Monthly Archives: May 2013

Researchers tie traumatic brain injury to toxic form of protein

University of Texas Medical Branch at Galveston researchers have uncovered what may be a key molecular mechanism behind the lasting damage done by traumatic brain injury. Read article

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Response inhibition in children with and without ADHD after traumatic brain injury

The finding indicates that TBI results in deficient inhibition regardless of the development of S-ADHD. Read article

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Predictors of Sexual Functioning and Satisfaction 1 Year Following Traumatic Brain Injury

Older persons and females appear to be at greater risk for sexual dysfunction after TBI and may benefit from specialized assessment and treatment services. Read article

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Five years prospective investigation of anterior pituitary function after traumatic brain injury

In patients with mild and moderate TBI, ACTH and GH deficiencies may improve over time in a considerable number of patients but, although rarely, may also worsen over the 5 year period. Read article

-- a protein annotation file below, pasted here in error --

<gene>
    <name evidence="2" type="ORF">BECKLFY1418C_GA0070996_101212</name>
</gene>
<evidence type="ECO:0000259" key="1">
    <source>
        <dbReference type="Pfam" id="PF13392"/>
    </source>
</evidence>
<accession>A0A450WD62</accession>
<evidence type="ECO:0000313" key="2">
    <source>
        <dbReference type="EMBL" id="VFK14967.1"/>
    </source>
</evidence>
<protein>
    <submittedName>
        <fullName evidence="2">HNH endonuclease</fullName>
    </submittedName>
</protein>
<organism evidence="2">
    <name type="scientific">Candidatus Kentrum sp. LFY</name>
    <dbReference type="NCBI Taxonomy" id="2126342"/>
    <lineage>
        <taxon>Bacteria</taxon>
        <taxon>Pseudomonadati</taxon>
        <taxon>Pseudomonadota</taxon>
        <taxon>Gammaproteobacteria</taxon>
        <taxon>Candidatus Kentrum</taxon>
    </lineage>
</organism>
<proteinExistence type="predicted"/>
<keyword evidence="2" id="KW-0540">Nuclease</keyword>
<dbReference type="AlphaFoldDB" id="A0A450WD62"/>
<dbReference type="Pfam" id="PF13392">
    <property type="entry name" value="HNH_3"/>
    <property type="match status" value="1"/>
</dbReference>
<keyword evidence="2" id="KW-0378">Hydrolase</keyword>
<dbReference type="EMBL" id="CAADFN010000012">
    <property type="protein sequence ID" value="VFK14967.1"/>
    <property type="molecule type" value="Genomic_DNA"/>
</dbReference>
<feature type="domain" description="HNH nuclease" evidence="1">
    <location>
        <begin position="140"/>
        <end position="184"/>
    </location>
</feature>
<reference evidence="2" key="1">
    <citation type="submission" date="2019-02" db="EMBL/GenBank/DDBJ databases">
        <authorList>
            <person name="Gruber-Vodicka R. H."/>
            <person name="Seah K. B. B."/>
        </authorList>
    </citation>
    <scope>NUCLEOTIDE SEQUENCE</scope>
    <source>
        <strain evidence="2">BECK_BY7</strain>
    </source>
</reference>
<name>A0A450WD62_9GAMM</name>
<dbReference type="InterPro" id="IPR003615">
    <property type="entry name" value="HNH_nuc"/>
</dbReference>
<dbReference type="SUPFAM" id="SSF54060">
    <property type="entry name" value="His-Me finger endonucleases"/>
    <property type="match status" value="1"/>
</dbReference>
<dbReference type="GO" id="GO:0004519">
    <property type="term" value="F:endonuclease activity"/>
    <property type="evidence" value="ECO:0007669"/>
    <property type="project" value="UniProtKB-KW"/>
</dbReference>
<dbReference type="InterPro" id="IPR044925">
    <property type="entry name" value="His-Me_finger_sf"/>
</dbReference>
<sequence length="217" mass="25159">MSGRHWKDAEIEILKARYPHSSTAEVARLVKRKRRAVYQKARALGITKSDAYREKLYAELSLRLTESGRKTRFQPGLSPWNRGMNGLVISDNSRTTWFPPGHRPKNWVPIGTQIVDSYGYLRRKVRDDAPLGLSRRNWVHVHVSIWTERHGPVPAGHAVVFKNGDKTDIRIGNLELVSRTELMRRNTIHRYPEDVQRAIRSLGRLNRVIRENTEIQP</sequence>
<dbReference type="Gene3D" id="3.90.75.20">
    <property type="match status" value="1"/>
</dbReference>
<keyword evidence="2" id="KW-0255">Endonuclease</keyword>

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Pituitary Dysfunction after Traumatic Brain Injury in Children: Is there a Need for Ongoing Endocrine Assessment?

Our results recommend to prospectively follow children after TBI; firstly because the impairment of pituitary function can not be predicted, and secondly, to avoid the potential consequences of pituitary dysfunction. Read article

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Specific attention disorders in drivers with traumatic brain injury

Although, in the control situation, patients’ results were equivalent to controls’, they displayed specific disorders in more complex situations where the attentional load increased. Read article

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Sleep disorders in children with traumatic brain injury: a case of serious neglect

Sleep disorders with potentially important developmental consequences have been neglected in the care of children with TBI. Read article

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